The jurisdictional inquiry targets the date of filing in the Claims Court, not some subsequent date, such as the date on which the Government is made aware of the antecedent action, or the date on which the Government invokes section 1500 seeking to dismiss the Claims Court action, or the date on which the Claims Court acts. Therefore, a plaintiff cannot cure a want of jurisdiction in the Claims Court by voluntarily or involuntarily dismissing its parallel action, or even by suffering a court-ordered termination on the merits.
Id. (citation omitted). The court concluded that under the standard announced in Johns-Manville Corp. v. United States, 855 F.2d 1556 (Fed. Cir. 1988), the complaints of each appellant in both the district courts and the Claims Court were based on a "homogeneity of operative facts." 17 Cl. Ct. at 156. It dismissed them, as well as those of Fireboard Corporation, H.K. Porter Company, Inc., and Raymark Industries, Inc., who have not appealed, because a case based on the same facts was pending in another court as of the date each plaintiff filed its Claims Court action. The complaint of GAF Corporation, an amicus curiae here, was not dismissed because of an exception to section 1500 set out in Tecon Engineers, Inc. v. United States, 170 Ct. Cl. 389, 343 F.2d 943 (Ct. Cl. 1965).
In the order accepting the suggestion for this rehearing in banc, 926 F.2d 1109, 1110 (Fed. Cir. 1991), we directed the parties to address the following questions:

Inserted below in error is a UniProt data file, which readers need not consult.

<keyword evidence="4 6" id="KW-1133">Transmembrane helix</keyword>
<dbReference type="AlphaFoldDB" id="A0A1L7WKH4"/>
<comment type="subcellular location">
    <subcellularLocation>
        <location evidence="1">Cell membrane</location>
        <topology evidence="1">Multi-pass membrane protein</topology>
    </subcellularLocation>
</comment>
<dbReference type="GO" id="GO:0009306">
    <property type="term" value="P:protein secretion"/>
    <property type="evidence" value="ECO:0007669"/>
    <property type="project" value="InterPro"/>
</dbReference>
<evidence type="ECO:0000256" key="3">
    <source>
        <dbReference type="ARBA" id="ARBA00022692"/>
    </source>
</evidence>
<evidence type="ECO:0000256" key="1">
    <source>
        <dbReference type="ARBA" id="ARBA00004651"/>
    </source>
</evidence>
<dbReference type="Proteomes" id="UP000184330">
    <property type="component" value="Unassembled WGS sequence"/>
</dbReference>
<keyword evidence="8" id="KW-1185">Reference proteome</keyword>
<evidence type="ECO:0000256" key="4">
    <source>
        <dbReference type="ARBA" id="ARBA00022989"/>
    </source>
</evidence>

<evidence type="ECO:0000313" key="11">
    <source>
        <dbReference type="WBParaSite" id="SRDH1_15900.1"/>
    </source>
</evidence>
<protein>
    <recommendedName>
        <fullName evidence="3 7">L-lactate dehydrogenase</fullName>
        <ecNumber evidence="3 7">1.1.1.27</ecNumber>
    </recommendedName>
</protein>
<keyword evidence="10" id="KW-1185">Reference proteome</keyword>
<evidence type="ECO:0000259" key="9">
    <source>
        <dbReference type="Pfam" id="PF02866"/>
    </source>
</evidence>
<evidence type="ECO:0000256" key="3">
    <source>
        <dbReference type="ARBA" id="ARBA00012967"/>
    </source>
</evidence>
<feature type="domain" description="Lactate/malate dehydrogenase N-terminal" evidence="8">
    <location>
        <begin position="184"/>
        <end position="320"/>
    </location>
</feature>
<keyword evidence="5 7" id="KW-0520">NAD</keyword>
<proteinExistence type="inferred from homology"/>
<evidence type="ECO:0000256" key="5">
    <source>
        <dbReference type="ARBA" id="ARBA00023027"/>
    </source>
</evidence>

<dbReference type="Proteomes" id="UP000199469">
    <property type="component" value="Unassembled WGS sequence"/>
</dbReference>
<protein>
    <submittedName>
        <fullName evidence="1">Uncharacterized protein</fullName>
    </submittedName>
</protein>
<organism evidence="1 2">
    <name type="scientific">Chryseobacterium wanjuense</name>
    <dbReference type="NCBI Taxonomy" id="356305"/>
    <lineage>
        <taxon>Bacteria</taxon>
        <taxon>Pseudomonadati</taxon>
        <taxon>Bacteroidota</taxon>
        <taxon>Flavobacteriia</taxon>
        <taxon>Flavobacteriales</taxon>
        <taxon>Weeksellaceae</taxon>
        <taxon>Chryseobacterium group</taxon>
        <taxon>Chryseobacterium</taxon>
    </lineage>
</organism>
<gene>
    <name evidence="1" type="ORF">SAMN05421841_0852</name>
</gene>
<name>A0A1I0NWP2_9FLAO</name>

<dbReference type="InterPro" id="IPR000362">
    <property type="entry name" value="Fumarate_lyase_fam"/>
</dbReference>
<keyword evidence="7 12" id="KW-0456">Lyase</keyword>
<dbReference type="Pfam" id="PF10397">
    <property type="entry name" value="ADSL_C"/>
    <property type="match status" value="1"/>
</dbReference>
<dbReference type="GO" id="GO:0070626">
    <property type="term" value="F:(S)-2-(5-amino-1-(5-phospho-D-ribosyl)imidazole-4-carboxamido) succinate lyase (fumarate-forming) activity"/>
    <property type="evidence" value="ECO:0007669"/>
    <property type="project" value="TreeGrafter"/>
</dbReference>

a) Whether the term "has pending" as used in 28 U.S.C. § 1500 (1988) can be properly construed to mean pending at the time the Claims Court first entertains and acts on a Government motion to dismiss (or its equivalent), regardless of when the Claims Court suit was actually filed; or whether the term "has pending" is properly construed to mean pending at the time when the Claims Court suit was filed;
b) Whether the case of Tecon Engineers, Inc. v. United States, 343 F.2d 943, 170 Ct. Cl. 389 (1965), cert. denied, 382 U.S. 976, 86 S. Ct. 545, 15 L. Ed. 2d 468 (1966) should be overruled;
c) Whether a petition for writ of certiorari is a "suit or process against the United States" as that phrase is used in § 1500;
d) Whether the rule announced in Johns-Manville Corp. v. United States, 855 F.2d 1556 (Fed. Cir. 1988), cert. denied, 489 U.S. 1066, 109 S. Ct. 1342, 103 L. Ed. 2d 811 (1989), for determining what is a claim under § 1500 should be reconsidered, and if so, what should be the proper rule.
The statutory history is fairly straightforward. During the Civil War, Congress passed the Captured and Abandoned Property Act of 1863, ch. 120, 12 Stat. 820, which allowed property in the Confederate states to be seized and used by the government for war purposes. If the property was not so used, it was sold and the proceeds deposited in the Treasury. Id. ch. 120, § 2, 12 Stat. 820. Claimants to the property could recover any proceeds from its sale if they filed in the Court of Claims, proved ownership, and proved by a preponderance of the evidence that they had not aided or provided comfort to the rebellion. Id. § 3, 12 Stat. 820.
Most of the claims were for cotton seized during the war. See, e.g., Whiteside v. United States, 93 U.S. 247 (1876). These so-called "cotton claimants" had a hard time proving that they had not aided the confederacy and therefore their chances for recovering the proceeds from the sale of their cotton were slim. To better their chances, they filed suit against federal officers in the state or federal district courts, as well as against the United States in the Court of Claims. In 1868, Congress sought to put an end to this practice by enacting the predecessor to section 1500: